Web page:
Rumours continue to swirl about the formation of a European Super League. But what would this actually involve, and what would it mean for a club like Benfica? Jordan Russell investigates.

JR: The potential creation of a European Super League (ESL) is undoubtedly one of the most controversial topics facing football today. Never before has the financial gulf between Europe’s elite and the rest been so large. Never before have clubs been so divided on how to shape their collective future. Almost inevitably, UEFA now finds itself in the midst of a power struggle, with the ‘super clubs’ such as Real Madrid and Bayern Munich plotting to break away from the Champions League as we know it.

The way in which individual clubs treat the idea of an ESL becoming a reality has turned into a test of morality that could soon interest almost every football supporter on the continent. Cynics argue that such a plan coming to fruition would be like European football’s own version of the 1998 disaster movie 'Armageddon'.

The elite clubs would be given a platform to further increase their bank balances by means of re-negotiated television deals and investment from new sponsors. Meanwhile, the so-called ‘lesser clubs’ would be left out in the cold, wondering what their next move should be.

Essentially, the plan being pioneered by the likes of Real Madrid President Florentino Pérez [pictured below] and Bayern CEO Karl-Heinz Rummenigge is to create a new super league of twenty teams from the five biggest footballing nations: Spain, Italy, Germany, England and France. Sides from outside that select group would have very little hope of gate-crashing the tournament. Effectively, leading clubs from the likes of Portugal, Holland, Belgium and Scotland would be overlooked.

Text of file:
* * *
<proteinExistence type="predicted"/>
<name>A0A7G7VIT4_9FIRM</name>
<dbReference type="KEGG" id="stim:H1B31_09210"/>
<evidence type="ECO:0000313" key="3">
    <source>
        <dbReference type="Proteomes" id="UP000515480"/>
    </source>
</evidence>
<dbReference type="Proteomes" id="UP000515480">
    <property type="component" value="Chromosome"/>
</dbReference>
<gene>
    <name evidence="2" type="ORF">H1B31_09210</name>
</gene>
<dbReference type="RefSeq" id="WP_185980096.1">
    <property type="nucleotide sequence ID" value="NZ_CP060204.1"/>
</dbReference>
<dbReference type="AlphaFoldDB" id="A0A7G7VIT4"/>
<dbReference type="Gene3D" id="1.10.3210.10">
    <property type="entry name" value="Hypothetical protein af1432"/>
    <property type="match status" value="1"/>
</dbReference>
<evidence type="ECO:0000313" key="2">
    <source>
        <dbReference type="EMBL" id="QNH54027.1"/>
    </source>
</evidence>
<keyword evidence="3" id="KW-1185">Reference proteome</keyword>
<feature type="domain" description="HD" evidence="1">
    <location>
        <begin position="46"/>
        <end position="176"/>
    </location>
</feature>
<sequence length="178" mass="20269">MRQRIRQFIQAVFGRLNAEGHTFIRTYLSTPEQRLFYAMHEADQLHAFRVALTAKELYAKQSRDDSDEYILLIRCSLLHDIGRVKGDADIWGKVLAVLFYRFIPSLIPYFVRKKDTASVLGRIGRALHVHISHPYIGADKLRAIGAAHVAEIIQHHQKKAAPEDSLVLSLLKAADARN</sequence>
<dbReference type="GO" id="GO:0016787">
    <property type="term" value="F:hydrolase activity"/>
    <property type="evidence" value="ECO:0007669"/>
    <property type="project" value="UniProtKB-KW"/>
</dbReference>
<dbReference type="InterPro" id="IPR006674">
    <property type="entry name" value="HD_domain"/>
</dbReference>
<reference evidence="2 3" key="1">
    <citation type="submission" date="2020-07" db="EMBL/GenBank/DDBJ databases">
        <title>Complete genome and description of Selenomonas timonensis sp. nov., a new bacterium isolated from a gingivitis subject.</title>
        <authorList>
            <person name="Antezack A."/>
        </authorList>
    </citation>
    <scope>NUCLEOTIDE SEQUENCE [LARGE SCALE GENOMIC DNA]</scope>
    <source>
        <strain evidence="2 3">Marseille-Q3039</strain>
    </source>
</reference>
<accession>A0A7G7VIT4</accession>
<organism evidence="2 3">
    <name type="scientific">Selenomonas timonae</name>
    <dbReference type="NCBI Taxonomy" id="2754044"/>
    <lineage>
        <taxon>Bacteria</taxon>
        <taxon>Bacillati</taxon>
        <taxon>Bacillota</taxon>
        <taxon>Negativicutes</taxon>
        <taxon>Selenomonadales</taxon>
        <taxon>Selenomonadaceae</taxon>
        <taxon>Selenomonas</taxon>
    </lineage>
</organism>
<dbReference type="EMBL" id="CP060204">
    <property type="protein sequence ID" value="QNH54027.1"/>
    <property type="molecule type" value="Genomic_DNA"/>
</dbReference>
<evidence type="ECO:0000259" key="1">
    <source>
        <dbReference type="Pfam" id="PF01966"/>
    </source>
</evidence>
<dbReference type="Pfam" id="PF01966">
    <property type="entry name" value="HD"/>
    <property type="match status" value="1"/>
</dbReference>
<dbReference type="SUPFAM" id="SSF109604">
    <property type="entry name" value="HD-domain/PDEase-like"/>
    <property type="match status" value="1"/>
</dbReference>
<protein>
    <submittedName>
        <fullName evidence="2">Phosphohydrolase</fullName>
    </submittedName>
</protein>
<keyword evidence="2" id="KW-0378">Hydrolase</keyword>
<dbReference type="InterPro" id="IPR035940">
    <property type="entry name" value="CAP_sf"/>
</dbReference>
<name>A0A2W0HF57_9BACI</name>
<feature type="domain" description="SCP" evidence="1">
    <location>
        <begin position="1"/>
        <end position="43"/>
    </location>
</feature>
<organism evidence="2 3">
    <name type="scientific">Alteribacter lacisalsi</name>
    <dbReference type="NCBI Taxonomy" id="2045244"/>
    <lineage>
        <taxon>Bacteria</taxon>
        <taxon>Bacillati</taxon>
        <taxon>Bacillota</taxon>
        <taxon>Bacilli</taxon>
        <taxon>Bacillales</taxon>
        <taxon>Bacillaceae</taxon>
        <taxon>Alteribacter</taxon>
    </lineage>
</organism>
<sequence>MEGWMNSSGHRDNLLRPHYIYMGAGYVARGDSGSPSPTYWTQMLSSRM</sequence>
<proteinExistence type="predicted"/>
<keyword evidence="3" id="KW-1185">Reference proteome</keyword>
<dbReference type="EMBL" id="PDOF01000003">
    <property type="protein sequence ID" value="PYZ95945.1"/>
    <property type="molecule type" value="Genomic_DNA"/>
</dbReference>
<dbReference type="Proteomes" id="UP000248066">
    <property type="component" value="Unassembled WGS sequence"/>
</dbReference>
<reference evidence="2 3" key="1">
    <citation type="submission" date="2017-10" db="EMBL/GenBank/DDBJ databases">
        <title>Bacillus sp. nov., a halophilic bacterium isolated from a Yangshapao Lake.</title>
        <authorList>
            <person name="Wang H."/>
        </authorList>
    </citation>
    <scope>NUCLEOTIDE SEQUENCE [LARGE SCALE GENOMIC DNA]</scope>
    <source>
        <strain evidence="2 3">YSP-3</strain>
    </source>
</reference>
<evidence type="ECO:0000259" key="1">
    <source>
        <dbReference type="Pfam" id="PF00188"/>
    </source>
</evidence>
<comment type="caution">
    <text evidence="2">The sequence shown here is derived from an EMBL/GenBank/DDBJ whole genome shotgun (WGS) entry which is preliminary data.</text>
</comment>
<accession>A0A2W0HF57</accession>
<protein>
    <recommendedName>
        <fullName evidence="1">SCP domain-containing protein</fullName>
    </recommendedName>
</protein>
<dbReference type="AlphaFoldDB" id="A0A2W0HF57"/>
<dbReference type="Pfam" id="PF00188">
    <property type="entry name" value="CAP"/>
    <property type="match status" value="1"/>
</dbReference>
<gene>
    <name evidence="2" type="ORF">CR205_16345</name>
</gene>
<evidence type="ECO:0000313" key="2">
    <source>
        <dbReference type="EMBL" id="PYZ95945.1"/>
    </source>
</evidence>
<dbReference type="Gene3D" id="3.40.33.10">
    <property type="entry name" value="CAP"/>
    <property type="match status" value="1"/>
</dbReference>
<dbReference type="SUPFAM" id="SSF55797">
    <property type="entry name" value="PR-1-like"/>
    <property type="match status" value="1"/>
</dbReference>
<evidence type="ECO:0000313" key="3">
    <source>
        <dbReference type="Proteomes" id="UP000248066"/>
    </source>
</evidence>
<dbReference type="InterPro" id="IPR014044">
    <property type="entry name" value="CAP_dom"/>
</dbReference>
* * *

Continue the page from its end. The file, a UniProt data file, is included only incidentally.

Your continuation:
There is another alternative. Should the Champions League continue in its current guise, it is understood that the leading clubs want guarantees that the most powerful clubs such as Real Madrid, Barcelona, Juventus, Bayern Munich and Manchester United will be granted entry regardless of their league position. In this eventuality, there might be a reduction in the number of places up for grabs for teams from the so-called 'lesser' European leagues.

For the time being, the European Club Association (ECA) insists that such a move is out of the question, and there are no plans to diverge from the current set-up. They released the following statement last Autumn:

“The ECA has taken note of comments made today regarding the alleged creation of a European Super League in 2018. ECA underlines that such an idea was never discussed within the association and never figured on any meeting agenda. ECA is very happy with the current European club competitions.”

Bayern CEO Rummenigge, who is interestingly also the chairman of the ECA, added:

“Our European Super League is the UEFA Champions League! We are very happy with the current competitions and our extremely fruitful collaboration with UEFA."

"We will continue to work together with UEFA, and this means beyond 2018."